An Airline Complaint Letter for the Ages

There are airline travel horror stories and there are passenger complaint letters, and then there’s this classic, written long before Congress passed airline passenger protections. It was addressed to “Anyone Who Will Listen” at the airline once known as TWA.

The date is illegible, but according to a faded photocopy provided by Cristine Crine, who once worked at TWA public relations and kept it as perhaps the most memorable customer letter she ever received, it appears to be from 1980. The writer is David Stone, then of suburban Philadelphia.

“Dear AWWL:

I received your long-awaited bill today, and I am taking this opportunity to respond.

It is indeed a response I have thought about for weeks, one of temperance, indignant pap, and remarkable patience. Pap and patience. Sounds like Dickens, doesn’t it?

To the matter at hand.

I was aboard Flight 563 on Wednesday, November 26th, heading from Philly to Indianapolis. I don’t know if any of you people realize it, but we didn’t quite make it. Not on schedule. We were forced by the weather to land and spend the evening in wonderful Downtown Columbus, Ohio.

I totally understand the reasons for landing in Columbus. I have nothing but praise for those decision-makers of the air that you people hire to transport unsuspecting consumers all around the world.

My complaint — my loud screeching bitch of the year — actually begins the next morning, Thanksgiving Day, as the phone rings in my semi-tolerable Hotel Hogan room, circa 1931:

“Good morning, Overly Cheery Hotel Lady, what’s the story?

“Your bus is leaving for the airport in one hour.”

“Terrific. Happy Thanksgiving.”

My mind is now racing with the wonderful thoughts of still making it to Indianapolis by noon, in time for a little football, a little turkey, a little drink, a little sex, a little something other than Columbus, even a little Columbus.

As the bus pulls up in front of the hotel, we learn that indeed it is a bus to the airport. The Indianapolis airport.

All right. I’ll buy that. I figure we’ll still make it my two o’clock. OK, I’d have to forget the little sex in order to catch the second half of the football game, but in emergencies like this, some sacrifices have to be made.

Then I made the fatal move. The one that I would curse for weeks. It was just about the stupidest thing I have ever done. If not stupid, regrettable.

I STRODE ONTO THE BUS. I ACCEPTED MY FATE.

Because you see there was one little problem with the bus that TWA put me on, that miserably cold November day: THERE WAS NO HEAT. NONE. ZIP. ZERO. THE GODDAM BUS WAS FROZEN INSIDE. DO YOU CLOWNS HEAR ME?? FOR FIVE INCREDIBLE, RIDICULOUS, NEVER-ENDING HOURS I RODE A BUS — ON THANKSGIVING DAY, MIND YOU — THAT WAS SO COLD I COULD SEE MY BREATH. EVERY MINUTE, EVERY SECOND, EVERY MOMENT OF THAT FOLLY YOU PEOPLE ARE TRYING TO BILL ME FOR I COULD SEE MY BREATH!

I couldn’t even read the newspaper. It’s real hard turning pages wearing mittens.

Upon arriving at the beltway that surrounds Indianapolis, the most remarkable thing was said by our driver, Admiral Byrd. This gentleman, that TWA had hired to drive this disaster down the straight and narrow road called I-70, turned to the seven of us on this particular bus and said (are you ready for this, Charles Tillinghast?) “Does anyone know where the airport is?”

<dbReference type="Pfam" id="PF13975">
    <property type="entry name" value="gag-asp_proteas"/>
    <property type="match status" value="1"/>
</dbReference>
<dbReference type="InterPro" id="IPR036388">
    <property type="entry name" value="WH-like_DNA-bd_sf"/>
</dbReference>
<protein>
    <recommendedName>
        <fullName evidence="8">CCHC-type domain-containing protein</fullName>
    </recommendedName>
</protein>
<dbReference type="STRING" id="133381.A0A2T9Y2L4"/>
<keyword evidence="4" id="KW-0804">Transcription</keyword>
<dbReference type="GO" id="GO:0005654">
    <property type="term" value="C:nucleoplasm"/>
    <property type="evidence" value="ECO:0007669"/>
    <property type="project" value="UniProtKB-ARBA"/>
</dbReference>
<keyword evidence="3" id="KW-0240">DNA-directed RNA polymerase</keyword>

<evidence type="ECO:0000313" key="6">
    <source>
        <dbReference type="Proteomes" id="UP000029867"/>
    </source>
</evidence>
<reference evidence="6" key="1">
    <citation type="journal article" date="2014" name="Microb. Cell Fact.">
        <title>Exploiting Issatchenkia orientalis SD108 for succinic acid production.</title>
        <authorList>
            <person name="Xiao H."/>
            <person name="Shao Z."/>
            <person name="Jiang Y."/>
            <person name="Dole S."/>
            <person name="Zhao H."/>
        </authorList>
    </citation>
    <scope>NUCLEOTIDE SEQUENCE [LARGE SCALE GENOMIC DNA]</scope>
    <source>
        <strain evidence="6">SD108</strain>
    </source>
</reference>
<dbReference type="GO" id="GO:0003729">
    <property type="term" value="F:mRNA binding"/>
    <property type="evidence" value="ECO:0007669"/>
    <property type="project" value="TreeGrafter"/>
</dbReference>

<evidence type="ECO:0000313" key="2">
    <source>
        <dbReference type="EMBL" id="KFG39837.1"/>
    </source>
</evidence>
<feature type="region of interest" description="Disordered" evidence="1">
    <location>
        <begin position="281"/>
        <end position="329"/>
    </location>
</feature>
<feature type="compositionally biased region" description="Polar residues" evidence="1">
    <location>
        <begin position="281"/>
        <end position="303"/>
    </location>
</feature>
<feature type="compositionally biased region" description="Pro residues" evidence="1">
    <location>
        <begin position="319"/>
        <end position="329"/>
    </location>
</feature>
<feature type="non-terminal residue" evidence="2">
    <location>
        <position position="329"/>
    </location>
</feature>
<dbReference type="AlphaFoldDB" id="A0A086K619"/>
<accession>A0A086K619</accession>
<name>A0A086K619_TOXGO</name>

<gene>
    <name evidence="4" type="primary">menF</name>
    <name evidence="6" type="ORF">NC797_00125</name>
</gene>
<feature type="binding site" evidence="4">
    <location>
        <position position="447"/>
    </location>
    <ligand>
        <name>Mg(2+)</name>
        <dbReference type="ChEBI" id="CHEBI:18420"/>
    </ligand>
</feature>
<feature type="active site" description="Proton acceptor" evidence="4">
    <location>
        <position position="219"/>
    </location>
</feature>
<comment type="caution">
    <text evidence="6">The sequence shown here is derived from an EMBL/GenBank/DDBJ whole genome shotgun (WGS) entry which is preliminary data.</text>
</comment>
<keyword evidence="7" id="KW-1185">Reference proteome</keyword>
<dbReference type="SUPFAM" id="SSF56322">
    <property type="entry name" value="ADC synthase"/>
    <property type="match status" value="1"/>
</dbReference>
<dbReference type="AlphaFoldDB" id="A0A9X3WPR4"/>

It was a play. Beckett. Possibly Ionesco. Probably The Three Stooges.

I turned to the only other passenger that had figured out a way to produce a sound from bright purple lips and said, “Let’s get off. Anywhere. Now.”

So at the next gas station, which turned out to be a Marathon Service Station, which only seems funny now, we got off, called our respective friends to come pick us up, and that ended an awful experience with Trans World Airlines.

But I can’t help but wonder about those five people in that bus. Like those poor people in Lost Horizon, they could still be rambling around hunting for a kind old Sam Jaffe to save them.

So I ain’t paying a chunk of that bill, folks. Also please find unused ticket from Washington-Indianapolis-Washington.

Credit that, please.

The worst part of this whole thing is trying to get you people to take me seriously. All of this really happened.

What also really happened was a noticeable decline in my health and happiness over that holiday weekend. I got a cold, sore throat, a horrendous cough that screamed in my lungs for weeks.

Now I’m not a crybaby, mind you. I’m not talking about filing suit or anything nasty.

BUT ALL OF THIS IS THE TRUTH. AND YOU PEOPLE HAD BETTER KNOW IT.

If I would have had a child with me on the trip — God, if there would have been an infant on that bus — then your ass would have been in court for a whole long time, maybe as long as it would take hell to freeze, or your bus to thaw, whatever comes first.

Picture, once again, a man who thought he would be in Indianapolis Wednesday, on a bus Thursday noon, still hours away from his destination, extremely cold because your vehicle has no heat, and with a bus driver who has no idea where it is exactly he is supposed to be driving!

And with that thought, cough, cough, Merry Christmas, and good luck getting my check.

Sincerely,

David Stone

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